As children grow older their social world begins to expand and to take an ever-increasing role in their life and minds. As a classroom teacher and a parent I have witnessed first hand the enormous benefits that come from the explicit introduction of social and emotional skills to children. When children have the language and skills that are necessary to effectively express themselves and to navigate through a variety of circumstances, they have more energy and time to dedicate to playing, learning and growing.
Families that explore these concepts together develop a shared language and lines of communication that will become ever so important as children become exposed to more complex social dynamics.
Seeds of Potential
Seeds of Potential is a learning experience that helps to explore what makes us all unique as humans, what we all have in common, and how we can support each other along the way.
- Start out by presenting different (the more variety the better) apples to your child. Ask them to describe what they see. It may even be fun to get out a magnifying glass and spend time noticing the small details.
- Once you have had a chance to discuss the differences between the apples, it is helpful to talk about how humans are similar to apples. We all look different and are unique in our own special ways.
- Next, cut open all of the apples so that the seeds are visible. Point out that although on the outside, the apples appear to be very different, on the inside they all have seeds of potential. Each seed within the apple has the potential to grow into an amazing apple tree. Again you can help your child to make the same connection to people. Although we all come in different colors, shapes and sizes, we all have special seeds of potential within us.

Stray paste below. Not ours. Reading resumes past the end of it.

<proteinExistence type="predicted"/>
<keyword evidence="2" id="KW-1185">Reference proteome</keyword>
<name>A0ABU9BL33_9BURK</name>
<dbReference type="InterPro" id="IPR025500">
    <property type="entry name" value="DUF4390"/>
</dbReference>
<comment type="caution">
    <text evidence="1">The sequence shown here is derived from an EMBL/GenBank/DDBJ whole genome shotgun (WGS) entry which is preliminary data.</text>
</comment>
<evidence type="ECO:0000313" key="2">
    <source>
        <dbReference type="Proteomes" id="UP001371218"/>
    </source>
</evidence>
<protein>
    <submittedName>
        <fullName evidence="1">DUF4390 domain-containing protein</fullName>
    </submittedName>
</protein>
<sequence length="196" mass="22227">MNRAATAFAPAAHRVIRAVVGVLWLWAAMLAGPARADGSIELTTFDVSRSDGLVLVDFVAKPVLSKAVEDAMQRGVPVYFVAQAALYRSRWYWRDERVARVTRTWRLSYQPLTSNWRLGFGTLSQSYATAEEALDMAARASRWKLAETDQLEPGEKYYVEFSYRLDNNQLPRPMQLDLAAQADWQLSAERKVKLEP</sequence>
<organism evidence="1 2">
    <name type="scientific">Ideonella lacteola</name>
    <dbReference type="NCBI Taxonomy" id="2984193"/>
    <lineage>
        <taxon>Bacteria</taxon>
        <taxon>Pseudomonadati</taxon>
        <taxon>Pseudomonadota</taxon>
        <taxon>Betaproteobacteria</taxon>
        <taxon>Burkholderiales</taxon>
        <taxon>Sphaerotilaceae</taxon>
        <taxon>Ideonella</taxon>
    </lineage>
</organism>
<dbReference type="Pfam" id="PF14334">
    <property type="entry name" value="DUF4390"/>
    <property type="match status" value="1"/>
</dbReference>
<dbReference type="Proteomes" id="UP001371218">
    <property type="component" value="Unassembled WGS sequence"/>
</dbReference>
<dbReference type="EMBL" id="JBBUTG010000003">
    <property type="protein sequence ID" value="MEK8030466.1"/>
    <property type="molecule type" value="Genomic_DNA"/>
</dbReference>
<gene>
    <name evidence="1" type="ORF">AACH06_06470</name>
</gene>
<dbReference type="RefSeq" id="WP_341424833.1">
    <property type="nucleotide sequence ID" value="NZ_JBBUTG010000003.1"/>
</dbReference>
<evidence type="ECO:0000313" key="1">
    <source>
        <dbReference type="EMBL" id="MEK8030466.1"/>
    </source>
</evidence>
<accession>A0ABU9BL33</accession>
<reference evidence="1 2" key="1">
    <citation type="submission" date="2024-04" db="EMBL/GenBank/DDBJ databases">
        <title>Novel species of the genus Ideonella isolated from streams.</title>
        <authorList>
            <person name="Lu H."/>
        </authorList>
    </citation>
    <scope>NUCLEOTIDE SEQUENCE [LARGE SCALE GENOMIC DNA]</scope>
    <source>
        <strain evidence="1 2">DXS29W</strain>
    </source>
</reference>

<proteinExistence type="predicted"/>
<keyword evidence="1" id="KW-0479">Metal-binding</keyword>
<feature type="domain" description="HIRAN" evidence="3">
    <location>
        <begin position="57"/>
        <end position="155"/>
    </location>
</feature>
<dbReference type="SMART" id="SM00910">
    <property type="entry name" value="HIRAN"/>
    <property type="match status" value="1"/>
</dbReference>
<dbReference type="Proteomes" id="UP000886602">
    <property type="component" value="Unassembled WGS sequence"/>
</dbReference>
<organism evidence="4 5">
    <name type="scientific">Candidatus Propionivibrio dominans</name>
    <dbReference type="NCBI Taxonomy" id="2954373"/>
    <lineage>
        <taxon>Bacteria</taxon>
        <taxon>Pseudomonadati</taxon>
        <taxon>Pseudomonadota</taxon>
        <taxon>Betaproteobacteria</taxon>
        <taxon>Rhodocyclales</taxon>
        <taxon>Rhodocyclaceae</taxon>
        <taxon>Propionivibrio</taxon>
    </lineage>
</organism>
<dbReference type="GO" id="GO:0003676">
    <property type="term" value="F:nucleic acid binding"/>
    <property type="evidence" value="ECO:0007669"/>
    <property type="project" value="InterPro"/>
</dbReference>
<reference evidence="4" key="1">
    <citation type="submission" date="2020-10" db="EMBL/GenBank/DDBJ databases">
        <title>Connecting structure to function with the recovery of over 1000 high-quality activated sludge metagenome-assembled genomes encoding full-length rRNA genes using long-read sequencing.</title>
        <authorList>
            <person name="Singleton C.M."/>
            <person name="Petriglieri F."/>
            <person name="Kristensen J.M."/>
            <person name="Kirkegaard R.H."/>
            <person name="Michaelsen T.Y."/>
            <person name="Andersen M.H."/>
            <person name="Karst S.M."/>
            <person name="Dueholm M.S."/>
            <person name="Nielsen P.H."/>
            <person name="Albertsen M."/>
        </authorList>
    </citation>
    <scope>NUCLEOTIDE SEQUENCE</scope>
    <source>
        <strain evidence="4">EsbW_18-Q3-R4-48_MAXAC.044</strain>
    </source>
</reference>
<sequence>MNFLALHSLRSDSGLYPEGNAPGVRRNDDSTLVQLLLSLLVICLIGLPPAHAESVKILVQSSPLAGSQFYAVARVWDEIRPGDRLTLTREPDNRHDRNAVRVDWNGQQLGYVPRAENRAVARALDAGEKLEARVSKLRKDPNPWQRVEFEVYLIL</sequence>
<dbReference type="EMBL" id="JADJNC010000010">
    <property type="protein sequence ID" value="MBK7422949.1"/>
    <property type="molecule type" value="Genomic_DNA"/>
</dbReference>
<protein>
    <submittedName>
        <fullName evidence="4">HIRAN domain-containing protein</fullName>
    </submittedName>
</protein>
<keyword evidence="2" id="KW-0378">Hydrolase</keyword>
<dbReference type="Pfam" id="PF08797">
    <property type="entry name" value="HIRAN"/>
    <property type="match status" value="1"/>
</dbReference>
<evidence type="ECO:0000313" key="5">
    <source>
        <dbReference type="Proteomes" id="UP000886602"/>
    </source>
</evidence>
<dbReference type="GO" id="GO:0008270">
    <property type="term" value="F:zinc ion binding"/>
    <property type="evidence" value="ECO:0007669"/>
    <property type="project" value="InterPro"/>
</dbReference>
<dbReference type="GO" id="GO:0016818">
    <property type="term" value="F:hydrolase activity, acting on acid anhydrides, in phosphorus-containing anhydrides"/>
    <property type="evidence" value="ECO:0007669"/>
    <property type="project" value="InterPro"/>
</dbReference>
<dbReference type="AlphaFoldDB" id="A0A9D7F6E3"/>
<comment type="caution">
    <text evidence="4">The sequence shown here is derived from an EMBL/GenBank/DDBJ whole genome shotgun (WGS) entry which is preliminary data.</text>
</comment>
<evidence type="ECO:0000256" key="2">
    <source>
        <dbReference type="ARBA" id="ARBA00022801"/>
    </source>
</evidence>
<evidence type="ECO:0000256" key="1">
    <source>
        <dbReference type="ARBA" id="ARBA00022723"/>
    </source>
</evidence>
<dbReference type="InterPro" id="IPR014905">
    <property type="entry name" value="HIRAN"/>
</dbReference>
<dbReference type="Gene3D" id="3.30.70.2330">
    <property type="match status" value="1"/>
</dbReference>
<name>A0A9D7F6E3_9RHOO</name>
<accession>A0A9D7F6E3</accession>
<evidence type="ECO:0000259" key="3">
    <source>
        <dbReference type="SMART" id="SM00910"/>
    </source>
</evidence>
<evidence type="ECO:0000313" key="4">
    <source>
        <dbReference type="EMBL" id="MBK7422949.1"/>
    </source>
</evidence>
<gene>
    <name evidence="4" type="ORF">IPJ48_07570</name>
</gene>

- To explore this concept on a deeper level, print out the Seeds of Potential questions. It is helpful to paste them into a notebook that can be used for ongoing family writing times. Before getting started, read the questions together and make sure to discuss any words or concepts that may be new to your child. Next, take some time to answer all of the questions. It is very powerful for parents to work alongside their children—the more honest you are in your responses, the more meaningful your follow-up discussion will be. If your child does not feel comfortable writing independently, offer to take dictation and write down his ideas for him.
- End by sharing your answers together as a family. Try to relate your answers to specific examples from your lives. It is helpful for children to realize that we all have seeds of potential that we are trying to develop in order to become better people.
For more inspiration…
- by Jamie C. Miller